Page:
The Organ Donation Task Force doubled the number of its coordinators in local hospitals to cope with the demand for more donations (Duffy 2008). They were to guide and support bereaved families, who were potential donors, through the donation process. Authorities hoped that this would raise the current rate from 60 to 70%. Statistics showed that 7,500 recipients were in the waiting list. They would work at the task 24 hours with the intensive care staff to reach the goal of an additional 120 transplants in the next five years. Health Secretary Alan Johnson asked the task force to study if the UK system should change to a "presumed consent" mode. Under this mode, people would need to formally "opt out" rather than "opt in" as donors. The British Medical Association and the chief medical officers endorsed the idea. A survey conducted by the Association revealed that three-fourths of the public supported the change. Scotland sustained the suggestion. Its Health Secretary Nicola Sturgeon expressed full commitment to both an increase in the volume of transplants and the system of presumed consent. A spokeswoman for UK Transplant commented that any endeavor in the direction of increase would benefit the more than 400 who died each year because of the lack of available transplants. Medical Director Peter Weissberg of the British Heart Foundation pointed to donor availability as the limiting factor to heart transplants (Duffy).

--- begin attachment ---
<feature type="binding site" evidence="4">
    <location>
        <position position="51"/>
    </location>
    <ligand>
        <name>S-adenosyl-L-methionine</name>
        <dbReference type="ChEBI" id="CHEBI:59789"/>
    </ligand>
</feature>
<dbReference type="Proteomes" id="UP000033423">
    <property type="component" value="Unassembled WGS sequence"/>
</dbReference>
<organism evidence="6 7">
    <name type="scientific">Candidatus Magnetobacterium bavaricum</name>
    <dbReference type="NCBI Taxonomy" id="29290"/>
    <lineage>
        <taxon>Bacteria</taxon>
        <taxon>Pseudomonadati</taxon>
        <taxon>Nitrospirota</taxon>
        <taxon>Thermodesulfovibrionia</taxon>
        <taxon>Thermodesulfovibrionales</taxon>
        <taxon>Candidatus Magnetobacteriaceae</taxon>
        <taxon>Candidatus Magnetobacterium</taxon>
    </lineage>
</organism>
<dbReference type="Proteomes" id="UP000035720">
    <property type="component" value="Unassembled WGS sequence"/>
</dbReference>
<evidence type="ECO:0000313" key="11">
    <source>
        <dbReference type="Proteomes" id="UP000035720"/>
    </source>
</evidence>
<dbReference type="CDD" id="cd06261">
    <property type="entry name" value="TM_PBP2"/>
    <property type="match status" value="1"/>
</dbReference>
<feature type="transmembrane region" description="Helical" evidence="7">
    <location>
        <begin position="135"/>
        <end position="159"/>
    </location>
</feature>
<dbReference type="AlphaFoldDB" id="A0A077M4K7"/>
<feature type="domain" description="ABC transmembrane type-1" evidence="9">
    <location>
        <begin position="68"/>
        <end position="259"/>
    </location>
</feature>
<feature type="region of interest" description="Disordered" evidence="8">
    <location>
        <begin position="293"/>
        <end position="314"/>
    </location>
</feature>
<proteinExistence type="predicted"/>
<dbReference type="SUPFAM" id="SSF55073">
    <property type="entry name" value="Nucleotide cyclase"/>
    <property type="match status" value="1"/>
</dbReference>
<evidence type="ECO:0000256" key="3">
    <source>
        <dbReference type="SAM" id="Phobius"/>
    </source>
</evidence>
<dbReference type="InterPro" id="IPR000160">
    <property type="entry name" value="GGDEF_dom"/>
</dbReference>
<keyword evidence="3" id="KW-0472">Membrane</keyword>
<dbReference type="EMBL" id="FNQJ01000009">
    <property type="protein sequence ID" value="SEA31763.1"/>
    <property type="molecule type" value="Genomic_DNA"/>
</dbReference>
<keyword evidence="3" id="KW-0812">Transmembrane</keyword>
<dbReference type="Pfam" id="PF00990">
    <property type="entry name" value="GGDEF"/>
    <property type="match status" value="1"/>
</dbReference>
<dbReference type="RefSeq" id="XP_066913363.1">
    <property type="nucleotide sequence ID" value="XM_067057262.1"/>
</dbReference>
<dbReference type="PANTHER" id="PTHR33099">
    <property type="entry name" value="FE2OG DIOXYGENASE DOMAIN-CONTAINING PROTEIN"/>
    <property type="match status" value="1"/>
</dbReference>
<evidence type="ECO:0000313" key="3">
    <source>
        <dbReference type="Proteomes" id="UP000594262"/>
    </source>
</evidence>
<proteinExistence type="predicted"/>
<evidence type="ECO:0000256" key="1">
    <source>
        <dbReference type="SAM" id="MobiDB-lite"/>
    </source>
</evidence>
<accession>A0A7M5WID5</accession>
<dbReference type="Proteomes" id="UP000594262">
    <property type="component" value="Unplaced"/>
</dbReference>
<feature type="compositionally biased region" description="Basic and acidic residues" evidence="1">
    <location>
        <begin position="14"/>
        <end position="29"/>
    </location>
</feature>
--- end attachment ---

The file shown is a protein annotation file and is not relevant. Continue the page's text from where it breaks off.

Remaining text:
The idea was for everyone to be a potential organ donor at death unless there was an express request not to be, according to England's chief medical officer (BBC 2009). This was the proposed system of "presumed consent. The Scottish Tories, in opposition, expressed preference for an increase of donations in the register. Shadow Health Secretary Andrew Lansley said that the state does not own people's bodies and has no right to take their organs after death. Conservatives would rather assist organ retrieval teams in hospitals and increase liaison nurses in responding to the transplant shortage. Member of Parliament Harry Burns countered that no evidence existed to assure public support of Lansley's position. The Members of Parliament rejected the system of presume consent when they voted on the Human Tissue Act in 2004. Their common position was that organ donation was a generous gift but not an obligation (BBC).